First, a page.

Logstash Dude, where's my chainsaw? I need to dissect my logs

Most Logstash users that want to extract structured fields from an unstructured event data use the popular Grok filter. This filter uses regular expressions under the hood and is versatile to many forms of text. Over time, users tend to use Grok for all of their structured extraction needs. This, in many cases, is analogous to using a sledgehammer to crack a nut. Regular expressions are sledgehammers. They are extremely powerful, but they can be unforgiving -- a poorly built regex can slow down the Logstash pipeline when run on certain lines of text. The pipeline is designed to recover, but the overall performance becomes unpredictable leading to unhappy users.

My colleague João Duarte, while investigating the performance characteristics of the Grok Filter noticed that match failures incur increasing performance penalties. Most of these issues boil down to ReDOS problems, which essentially means that the regex engine descends into excessive backtracking, leading to a slower Logstash pipeline.

Another colleague, PH Pellerin, has recently re-implemented the Beats Input to handle input data asynchronously that led to an impressive throughput increase. In Logstash processing, the slowest component slows down the entire pipeline, and typically filters are the heavy lifters. I thought it wouldn’t really help to have a couple of speedier inputs with a slow Grok filter for field extraction, and hence Dissect filter was born.


Essentially, field extraction in Dissect is a kind of 'split' operation and normally a split is done with one delimiter that is expected to be repeated in the source text. In contrast to Grok, which asks you to specify the regex patterns for fields of interest, Dissect asks you to specify the patterns of delimiters between the fields of interest. Dissect queues up the delimiters and searches the source text once from left to right, finding each successive delimiter in the queue. Different search algorithms are used for 1, 2 and 3+ byte delimiters.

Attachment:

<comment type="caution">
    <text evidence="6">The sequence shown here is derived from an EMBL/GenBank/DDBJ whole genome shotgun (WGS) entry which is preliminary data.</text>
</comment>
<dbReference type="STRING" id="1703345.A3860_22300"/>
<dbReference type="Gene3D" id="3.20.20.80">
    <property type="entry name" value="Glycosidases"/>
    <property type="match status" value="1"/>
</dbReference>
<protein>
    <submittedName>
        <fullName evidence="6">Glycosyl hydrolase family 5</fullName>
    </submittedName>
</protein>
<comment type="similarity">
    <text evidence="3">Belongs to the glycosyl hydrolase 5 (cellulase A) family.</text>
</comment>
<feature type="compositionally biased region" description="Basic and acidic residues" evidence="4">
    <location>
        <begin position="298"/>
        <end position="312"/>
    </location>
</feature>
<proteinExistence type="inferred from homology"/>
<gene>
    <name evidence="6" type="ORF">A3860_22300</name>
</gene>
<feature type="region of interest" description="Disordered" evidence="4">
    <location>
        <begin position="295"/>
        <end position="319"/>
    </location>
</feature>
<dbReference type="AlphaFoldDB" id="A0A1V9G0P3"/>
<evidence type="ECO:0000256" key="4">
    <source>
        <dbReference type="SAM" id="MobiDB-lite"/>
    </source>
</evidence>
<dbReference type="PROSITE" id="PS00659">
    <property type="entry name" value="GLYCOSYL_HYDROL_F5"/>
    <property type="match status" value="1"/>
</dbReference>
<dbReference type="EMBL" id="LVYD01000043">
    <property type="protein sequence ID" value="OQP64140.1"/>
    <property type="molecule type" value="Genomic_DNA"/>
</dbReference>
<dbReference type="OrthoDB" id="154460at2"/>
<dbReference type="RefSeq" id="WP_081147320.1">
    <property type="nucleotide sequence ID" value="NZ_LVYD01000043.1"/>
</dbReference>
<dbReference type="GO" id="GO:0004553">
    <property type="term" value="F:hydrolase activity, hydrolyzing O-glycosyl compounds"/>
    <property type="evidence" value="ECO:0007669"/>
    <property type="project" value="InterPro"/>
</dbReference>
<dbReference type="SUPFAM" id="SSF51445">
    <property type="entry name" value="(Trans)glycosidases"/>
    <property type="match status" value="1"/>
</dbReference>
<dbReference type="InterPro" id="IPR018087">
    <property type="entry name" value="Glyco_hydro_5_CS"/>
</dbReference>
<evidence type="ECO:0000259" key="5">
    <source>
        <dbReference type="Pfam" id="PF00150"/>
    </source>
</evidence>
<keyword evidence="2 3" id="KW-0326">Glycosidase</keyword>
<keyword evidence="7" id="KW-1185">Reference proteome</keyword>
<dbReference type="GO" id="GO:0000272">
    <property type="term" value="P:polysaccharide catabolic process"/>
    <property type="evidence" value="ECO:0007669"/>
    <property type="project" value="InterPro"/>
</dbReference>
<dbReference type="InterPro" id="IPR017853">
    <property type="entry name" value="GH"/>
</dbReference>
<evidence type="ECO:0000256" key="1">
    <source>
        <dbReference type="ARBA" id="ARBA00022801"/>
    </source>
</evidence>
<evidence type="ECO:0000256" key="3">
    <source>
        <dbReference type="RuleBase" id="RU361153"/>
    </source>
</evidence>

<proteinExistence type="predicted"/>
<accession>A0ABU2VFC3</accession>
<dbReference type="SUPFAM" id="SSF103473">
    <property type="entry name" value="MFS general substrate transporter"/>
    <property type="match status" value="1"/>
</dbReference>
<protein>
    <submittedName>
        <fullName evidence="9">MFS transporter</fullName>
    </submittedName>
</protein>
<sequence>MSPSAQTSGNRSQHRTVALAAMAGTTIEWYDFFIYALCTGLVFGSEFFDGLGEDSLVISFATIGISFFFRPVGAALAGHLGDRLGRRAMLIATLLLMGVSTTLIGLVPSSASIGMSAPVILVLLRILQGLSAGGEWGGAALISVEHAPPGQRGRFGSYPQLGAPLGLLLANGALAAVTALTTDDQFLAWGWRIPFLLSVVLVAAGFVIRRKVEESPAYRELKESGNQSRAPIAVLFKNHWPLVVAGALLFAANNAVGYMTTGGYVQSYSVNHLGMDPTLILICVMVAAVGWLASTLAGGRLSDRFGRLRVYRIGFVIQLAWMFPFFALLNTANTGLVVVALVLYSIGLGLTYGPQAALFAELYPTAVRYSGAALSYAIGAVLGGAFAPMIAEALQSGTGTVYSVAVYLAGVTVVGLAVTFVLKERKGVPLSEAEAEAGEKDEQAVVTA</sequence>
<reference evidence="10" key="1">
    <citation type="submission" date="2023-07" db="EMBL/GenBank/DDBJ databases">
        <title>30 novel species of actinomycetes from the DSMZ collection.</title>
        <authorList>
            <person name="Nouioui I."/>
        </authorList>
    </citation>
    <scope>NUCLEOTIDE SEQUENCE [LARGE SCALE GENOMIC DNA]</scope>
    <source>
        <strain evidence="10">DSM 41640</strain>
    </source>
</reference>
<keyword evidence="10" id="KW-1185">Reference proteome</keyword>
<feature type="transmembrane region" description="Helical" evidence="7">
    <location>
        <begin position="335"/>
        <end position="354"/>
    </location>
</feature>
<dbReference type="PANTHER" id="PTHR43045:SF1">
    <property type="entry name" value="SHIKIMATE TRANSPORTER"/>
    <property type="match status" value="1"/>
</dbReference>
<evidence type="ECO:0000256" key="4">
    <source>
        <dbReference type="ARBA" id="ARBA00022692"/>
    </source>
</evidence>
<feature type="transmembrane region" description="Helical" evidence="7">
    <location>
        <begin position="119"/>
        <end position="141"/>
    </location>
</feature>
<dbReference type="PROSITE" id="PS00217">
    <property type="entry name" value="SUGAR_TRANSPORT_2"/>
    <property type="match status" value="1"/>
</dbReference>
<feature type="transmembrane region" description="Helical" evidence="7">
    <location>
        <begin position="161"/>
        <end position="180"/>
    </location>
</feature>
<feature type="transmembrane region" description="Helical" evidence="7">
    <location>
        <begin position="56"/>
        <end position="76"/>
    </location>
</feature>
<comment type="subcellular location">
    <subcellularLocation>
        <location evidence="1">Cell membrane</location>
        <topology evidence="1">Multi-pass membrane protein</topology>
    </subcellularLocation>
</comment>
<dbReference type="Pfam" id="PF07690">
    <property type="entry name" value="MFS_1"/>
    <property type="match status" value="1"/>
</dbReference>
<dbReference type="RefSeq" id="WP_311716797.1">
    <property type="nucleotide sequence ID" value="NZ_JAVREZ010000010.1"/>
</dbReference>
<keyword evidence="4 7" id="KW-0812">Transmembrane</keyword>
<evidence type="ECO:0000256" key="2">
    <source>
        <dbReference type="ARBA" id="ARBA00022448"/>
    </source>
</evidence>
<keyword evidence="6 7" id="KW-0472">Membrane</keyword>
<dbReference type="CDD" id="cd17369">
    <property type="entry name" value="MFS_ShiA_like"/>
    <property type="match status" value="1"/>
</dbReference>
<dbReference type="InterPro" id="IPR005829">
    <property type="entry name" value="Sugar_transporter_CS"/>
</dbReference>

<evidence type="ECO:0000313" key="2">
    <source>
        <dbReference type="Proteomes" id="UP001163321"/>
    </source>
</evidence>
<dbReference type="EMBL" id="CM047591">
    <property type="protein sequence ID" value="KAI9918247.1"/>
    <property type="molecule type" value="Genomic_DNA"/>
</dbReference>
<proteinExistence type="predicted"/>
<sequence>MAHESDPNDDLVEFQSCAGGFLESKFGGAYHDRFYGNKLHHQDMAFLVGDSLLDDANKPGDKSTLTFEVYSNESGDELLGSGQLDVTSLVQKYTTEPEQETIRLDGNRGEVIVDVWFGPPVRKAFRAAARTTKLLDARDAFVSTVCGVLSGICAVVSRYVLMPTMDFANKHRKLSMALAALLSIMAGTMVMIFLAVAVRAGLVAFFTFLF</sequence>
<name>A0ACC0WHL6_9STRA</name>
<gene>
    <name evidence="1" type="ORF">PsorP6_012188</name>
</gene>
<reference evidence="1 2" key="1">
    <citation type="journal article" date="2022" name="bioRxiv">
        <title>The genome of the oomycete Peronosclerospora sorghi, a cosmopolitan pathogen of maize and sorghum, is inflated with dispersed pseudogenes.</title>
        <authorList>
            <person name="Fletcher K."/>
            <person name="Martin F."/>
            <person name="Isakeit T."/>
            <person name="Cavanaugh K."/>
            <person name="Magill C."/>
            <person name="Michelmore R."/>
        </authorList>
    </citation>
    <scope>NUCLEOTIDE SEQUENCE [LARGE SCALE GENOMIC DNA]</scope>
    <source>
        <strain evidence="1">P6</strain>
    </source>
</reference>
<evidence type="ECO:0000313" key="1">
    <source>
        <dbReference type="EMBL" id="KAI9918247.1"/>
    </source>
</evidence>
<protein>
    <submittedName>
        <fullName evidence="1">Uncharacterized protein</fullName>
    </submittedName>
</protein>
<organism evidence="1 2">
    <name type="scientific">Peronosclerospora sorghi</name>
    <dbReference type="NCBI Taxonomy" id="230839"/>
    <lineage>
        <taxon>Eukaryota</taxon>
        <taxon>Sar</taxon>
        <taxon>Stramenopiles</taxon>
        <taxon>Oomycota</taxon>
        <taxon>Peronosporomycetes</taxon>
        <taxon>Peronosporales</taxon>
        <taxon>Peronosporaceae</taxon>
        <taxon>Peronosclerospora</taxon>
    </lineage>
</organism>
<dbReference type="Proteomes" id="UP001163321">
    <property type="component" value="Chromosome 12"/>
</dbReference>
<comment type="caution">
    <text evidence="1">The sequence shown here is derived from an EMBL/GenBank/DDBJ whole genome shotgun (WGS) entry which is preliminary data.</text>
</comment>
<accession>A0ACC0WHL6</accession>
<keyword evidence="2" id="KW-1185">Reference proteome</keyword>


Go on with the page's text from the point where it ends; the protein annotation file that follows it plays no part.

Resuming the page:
Dissect is written in Java with a very thin JRuby extension wrapper to expose the Java internals to Logstash's JRuby runtime environment. It also directly uses the rewritten Java Event code, released in Logstash 5.0. This is why Dissect is only compatible with Logstash 5.X.

Dissect uses the bytes behind the JRuby UTF-8 Ruby String directly without the expensive conversion to a Java String beforehand. The delimiter searching will only remember where in the source bytes each delimiter was found. The Event field and value setting uses the found indices and lengths only once to create the strings to set into the Event.

The format of the patterns of fields and delimiters is similar to Grok:

"<%{priority}>%{syslog_timestamp} %{+syslog_timestamp} %{+syslog_timestamp} %{logsource} %{rest}".

In the above example, the yellow highlight shows the delimiters and blue highlight the field names. I quickly realised that various field syntaxes were needed to differentiate fields of extraction. There are four at the time of writing: Normal, Skip, Append and Indirect.

Normal field type

This type simply adds the found value to the event using the specified text as the name of the field, e.g. %{priority}.

Skip field type

The pattern format requires you to specify each delimiter by putting them between } and %{ meaning there will be times when you need to specify fields but you don't need the values in the event - it should be ignored or skipped. To do this you can have an empty field e.g. %{} or a named skipped field which is prefixed with a question mark "?", e.g. %{?priority}. You might choose to name your skip fields to make the final dissect pattern more readable.

Append field type

For the same reason - needing to specify all delimiters, you might need to rebuild a split value. Taking the syslog date as an example, if the source text looks like this <1>Oct 26 20:21:22 alpha1 rest... - you will need to specify fields for the month, day and time. Maybe you want fields these as separate in your events but more likely you will want to rebuild these into one value. This is what an Append field does. For example, %{syslog_timestamp} %{+syslog_timestamp} %{+syslog_timestamp} will firstly have the month "Oct" value in the syslog_timestamp field but then the next +syslog_timestamp adds the day "26" value to "Oct" but with its prior delimiter in between - in this case a space, resulting in "Oct 26". This is repeated for last +syslog_timestamp so the final value for the field syslog_timestamp will be "Oct 26 20:21:22".